If somone's primary objective is to be recognised by the government as a leading voice for the Muslim community, then by pursuing this goal he will inadvertently empower the government to choose voices from among us and play one voice off against another, which is what seems to be the current strategy.
However, if his objective remains, as it should be, to defend the needs of the community and to secure the community's support for that voice, irrespective of whether he is allowed in the door or not, it would not matter in the slightest if the relationship is calibrated by the government to Pavlovian perfection or not.
In fact, there are thousands of both Christian and Jewish community representative organisations in this country and of those only a few speak to the government directly. But this does not mean that the vast majority of these organisations do not communicate their wishes vigorously and influence policy on the ground. In the age of modern communication, statements, reports and press releases to the media are equally effective.
The Urgent Need of the Hour
In recent times, Islamophobia has reached endemic proportions in Britain. If something of this sort had happened to the Jewish community, the reports, statistics and press releases - demanding that the government take responsibility and do something to stop it before it spiralled into a holocaust - would have flooded the country regardless of whether Jewish representatives were invited to meetings at 10 Downing Street or not.
Our representatives should not be globe-trotting as ambassadors of Britain when they are hardly being allowed to be ambassadors of the Muslim community to the government here. Moreover, they should not be distracted with the launching of programmes that are instigated to reinforce the myth that "mosques are potentially implicated in terrorism" or at least "responsible in some way for security problems we now face".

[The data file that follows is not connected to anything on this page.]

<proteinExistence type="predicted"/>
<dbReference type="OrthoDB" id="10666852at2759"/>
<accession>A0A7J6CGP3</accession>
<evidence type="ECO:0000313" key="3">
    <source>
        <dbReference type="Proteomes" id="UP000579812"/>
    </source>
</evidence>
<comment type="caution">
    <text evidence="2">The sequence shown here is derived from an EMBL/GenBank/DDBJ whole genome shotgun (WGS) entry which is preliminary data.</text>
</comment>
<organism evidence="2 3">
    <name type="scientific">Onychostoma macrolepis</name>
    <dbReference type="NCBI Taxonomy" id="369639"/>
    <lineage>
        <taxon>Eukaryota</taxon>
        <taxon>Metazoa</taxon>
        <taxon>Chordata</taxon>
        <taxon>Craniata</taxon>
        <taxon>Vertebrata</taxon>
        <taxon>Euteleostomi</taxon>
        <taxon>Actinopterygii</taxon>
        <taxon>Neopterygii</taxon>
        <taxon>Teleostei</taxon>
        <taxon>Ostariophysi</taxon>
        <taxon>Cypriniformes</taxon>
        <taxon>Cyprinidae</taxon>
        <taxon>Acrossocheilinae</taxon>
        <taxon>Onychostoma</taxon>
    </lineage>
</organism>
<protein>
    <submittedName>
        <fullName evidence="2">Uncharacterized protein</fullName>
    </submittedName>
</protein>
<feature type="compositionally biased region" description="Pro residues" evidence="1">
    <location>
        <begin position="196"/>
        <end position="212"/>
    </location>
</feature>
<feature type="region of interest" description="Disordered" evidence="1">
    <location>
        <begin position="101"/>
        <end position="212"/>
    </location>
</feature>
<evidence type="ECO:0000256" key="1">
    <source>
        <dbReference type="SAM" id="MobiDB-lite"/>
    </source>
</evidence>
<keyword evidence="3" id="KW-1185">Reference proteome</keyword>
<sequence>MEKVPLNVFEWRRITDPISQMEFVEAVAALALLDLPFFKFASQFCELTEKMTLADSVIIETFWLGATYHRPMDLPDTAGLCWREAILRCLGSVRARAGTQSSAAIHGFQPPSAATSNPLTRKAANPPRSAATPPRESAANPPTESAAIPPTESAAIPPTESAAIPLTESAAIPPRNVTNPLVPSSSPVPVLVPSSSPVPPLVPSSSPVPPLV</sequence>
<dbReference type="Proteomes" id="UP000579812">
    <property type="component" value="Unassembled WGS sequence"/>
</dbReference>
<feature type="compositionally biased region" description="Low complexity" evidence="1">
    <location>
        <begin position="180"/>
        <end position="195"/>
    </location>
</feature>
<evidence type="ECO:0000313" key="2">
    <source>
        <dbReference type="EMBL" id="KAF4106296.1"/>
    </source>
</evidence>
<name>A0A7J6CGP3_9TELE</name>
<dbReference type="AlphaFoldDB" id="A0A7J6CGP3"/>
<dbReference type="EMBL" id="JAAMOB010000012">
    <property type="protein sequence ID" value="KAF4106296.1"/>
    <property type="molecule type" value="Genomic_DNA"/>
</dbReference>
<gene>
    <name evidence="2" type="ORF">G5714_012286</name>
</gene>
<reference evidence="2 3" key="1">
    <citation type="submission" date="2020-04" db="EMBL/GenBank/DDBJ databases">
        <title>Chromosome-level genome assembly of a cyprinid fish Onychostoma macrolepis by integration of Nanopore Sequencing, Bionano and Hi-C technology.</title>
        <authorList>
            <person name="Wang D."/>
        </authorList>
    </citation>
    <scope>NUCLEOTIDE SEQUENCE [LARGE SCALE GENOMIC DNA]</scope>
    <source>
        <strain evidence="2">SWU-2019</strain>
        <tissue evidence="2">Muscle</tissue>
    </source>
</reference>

Historically, the position of the MCB was to oppose the government's attempts to place the blame for terrorism at the door of mosques and Muslim institutions. Apart from Abu Hamza's activity in Finsbury Park mosque where the mosque committee's requests for government help to deal with him fell on deaf ears for many years, mosques in the UK have been fighting their own battles against "extremists".
In response to a recent government request for advice, the MCB Secretary General was keen to point out that: "British Muslims could assist in improving relations between Britain and other nations around the globe, particularly those that have large Muslim populations". Indeed, this may be so, but what about the palpable volcano of tension building within the average Briton against Muslims in the UK? Who is responsible for maintaining this relationship? Where are the studies, reports, conferences and publications calling on MPs to deal with this tidal wave of anti-Muslim sentiment in their respective constituencies?
If the current trends of Islamophobia continue to spiral, then I am afraid I can see nothing but the potential for a repeat of some of the worst chapters in European history - a new holocaust - but this time against Muslims. Concern over this danger must take top priority in the minds and actions of all those who consider themselves representatives of the Muslim community. If not, they would be deceiving themselves by pursuing other goals and failing in their responsibility to the community, with the most unfortunate of consequences.
Speaking to "chosen" Muslims in chambers is not the miracle panacea to address the dangers of our time. What we need is responsible representation demanding, in public, uncompromisingly genuine change of direction - a change away from the Neocon social policies that are designed in essence to exacerbate tensions between Muslims and their neighbours in Europe and North America, even when disguised in the most benign of cloaks.